Every year Floridians lose money to scammers. Scammers target people of all backgrounds, ages and income levels. The following are a few of the more common scams along with ways that you can protect yourself. Remember, an informed consumer is the best defense against fraud and deception.
Phishing is a high-tech scam that uses spam, pop-up messages and emails to deceive you into disclosing your credit card numbers, bank account information, Social Security number, passwords, or other sensitive information.
Mortgage relief scams have reached an all-time high, with an estimated $3 billion in losses nationally, last year alone. Cash-strapped homeowners are vulnerable to unscrupulous individuals, offering promises of relief from financial burden. Scammers claim that they will negotiate with mortgage lenders to save homeowners from foreclosure, for a fee. Some are bold enough to claim affiliation with government programs. In each case, scammers make promises, take a struggling homeowner's money and then fail to deliver.
Common examples of how scammers might attempt to defraud unsuspecting consumers through the lure of selling travel / vacation packages.
A security freeze is a notice that is placed in a consumer report (on request of the consumer) that prohibits a consumer reporting agency from releasing the consumer’s credit report, credit score or any information contained within the consumer report to a third party without the express authorization of the consumer.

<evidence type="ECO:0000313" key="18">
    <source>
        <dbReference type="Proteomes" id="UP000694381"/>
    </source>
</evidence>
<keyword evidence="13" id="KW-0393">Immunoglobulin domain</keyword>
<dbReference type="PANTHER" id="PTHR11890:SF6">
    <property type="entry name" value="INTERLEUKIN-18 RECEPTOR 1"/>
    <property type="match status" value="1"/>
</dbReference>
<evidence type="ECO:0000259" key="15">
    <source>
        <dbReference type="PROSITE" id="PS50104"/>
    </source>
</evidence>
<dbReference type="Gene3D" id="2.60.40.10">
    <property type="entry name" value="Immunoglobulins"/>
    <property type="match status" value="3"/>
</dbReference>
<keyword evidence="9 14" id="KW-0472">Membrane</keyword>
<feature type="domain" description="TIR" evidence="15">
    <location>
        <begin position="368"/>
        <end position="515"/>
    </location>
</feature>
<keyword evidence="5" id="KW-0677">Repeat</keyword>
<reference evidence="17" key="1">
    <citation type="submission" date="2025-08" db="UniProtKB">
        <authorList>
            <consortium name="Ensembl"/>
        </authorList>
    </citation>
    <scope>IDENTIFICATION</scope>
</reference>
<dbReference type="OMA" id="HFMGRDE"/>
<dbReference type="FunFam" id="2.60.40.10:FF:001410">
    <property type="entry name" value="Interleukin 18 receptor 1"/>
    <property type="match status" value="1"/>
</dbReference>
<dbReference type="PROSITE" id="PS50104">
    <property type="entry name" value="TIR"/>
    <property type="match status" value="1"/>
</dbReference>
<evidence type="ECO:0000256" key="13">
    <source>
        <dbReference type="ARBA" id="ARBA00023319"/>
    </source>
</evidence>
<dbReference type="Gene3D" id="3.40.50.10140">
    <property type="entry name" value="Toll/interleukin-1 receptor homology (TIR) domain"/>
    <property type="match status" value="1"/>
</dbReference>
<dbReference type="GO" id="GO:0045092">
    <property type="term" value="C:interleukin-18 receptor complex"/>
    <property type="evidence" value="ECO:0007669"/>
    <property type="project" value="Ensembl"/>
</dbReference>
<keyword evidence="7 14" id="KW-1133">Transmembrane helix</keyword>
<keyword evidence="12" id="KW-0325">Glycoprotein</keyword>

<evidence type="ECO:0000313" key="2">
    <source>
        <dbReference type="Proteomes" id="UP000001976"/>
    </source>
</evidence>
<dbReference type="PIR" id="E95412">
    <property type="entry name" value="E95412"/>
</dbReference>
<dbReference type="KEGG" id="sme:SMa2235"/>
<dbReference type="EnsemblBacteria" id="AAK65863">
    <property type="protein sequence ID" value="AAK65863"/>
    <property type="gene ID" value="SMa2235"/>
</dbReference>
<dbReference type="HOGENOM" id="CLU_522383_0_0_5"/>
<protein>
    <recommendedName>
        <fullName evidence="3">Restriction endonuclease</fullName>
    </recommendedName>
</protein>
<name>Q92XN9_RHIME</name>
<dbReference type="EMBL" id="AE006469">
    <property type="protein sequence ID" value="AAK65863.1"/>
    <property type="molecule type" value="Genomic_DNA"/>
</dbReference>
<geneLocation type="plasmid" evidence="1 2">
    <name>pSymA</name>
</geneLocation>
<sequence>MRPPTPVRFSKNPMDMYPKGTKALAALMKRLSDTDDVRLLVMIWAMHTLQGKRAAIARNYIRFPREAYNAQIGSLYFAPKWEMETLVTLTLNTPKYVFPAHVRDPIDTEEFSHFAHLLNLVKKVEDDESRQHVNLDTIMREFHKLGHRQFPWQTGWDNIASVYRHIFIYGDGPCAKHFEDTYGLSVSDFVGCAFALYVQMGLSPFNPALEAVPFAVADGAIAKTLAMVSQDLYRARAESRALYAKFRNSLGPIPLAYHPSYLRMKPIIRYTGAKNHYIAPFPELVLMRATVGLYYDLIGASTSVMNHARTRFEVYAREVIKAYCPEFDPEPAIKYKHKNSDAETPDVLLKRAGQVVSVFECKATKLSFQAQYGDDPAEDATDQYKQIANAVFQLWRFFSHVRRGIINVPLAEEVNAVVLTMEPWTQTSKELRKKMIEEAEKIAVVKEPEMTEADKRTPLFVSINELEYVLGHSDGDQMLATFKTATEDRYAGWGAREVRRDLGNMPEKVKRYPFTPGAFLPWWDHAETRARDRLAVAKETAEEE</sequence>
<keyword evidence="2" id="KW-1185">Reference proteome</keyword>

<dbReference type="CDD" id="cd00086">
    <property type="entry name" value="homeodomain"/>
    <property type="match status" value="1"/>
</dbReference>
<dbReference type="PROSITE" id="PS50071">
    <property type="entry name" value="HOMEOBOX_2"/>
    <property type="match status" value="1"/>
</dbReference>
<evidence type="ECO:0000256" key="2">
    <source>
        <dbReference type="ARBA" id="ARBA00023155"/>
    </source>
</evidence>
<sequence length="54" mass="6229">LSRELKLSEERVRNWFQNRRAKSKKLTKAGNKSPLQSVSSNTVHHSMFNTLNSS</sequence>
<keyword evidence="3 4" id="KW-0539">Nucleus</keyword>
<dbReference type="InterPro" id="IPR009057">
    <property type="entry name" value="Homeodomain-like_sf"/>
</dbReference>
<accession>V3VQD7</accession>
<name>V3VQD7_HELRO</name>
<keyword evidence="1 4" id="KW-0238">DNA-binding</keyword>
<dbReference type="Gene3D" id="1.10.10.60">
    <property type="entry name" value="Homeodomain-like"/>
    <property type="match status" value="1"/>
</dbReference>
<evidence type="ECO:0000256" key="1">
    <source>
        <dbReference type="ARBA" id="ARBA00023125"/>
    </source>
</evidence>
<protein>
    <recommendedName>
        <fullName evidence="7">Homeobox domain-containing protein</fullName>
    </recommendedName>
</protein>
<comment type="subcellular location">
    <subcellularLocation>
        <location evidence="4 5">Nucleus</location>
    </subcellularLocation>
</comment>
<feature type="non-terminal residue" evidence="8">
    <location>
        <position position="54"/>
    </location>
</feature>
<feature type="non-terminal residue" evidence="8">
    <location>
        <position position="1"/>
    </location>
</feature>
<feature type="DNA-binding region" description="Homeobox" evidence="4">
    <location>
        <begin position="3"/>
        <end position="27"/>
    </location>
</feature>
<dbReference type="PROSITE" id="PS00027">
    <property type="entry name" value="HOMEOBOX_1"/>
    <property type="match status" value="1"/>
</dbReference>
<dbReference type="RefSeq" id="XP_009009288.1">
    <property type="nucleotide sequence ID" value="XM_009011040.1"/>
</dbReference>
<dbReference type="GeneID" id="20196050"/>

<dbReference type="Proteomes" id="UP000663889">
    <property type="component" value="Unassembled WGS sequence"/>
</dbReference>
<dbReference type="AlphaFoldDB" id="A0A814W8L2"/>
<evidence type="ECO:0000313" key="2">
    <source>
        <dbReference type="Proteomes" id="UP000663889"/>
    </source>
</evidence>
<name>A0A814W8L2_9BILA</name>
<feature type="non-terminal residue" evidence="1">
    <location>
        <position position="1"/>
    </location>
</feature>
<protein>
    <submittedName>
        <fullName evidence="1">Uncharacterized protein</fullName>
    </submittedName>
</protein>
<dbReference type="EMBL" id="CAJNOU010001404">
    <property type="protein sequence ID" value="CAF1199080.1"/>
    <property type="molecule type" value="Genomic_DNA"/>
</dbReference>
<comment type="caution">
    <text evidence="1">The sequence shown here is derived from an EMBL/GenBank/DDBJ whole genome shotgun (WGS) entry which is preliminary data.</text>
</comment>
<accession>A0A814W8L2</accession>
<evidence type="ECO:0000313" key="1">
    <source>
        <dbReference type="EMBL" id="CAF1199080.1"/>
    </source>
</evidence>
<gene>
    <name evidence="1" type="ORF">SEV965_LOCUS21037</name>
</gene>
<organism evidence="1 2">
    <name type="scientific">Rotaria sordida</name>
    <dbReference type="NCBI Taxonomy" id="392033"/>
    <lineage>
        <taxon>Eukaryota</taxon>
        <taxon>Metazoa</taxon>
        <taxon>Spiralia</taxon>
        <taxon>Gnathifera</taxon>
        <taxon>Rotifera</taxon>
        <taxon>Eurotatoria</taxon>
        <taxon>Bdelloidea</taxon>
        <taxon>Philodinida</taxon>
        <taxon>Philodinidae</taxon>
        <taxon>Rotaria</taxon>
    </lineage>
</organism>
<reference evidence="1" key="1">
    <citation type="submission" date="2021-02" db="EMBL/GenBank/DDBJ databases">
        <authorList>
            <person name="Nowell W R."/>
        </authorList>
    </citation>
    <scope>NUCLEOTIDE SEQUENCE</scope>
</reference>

A telephone scam that has been around for many years has appeared again. This scam involves returning calls to the 809, 284 and 876 area codes that originate in the British Virgin Islands. The caller leaves a message on your answering machine, gives their first name and leaves a message such as Sorry I missed your call... please call me back I have something important to tell you. The reasons you are asked to call back vary and can include such things as a family member is ill, someone has been arrested, died or to let you know you have won a prize.
The following are several types of scams that could potentially be employed by individuals seeking to prey on both those affected by the Deepwater Horizon oil spill and those willing to assist.
An unfounded e-mail circulating the Internet has millions of Americans frantically trying to add their cell phones to the Do Not Call List to avoid telemarketing calls. The bogus e-mail warns recipients that telemarketers will have new rights to call cellular customers.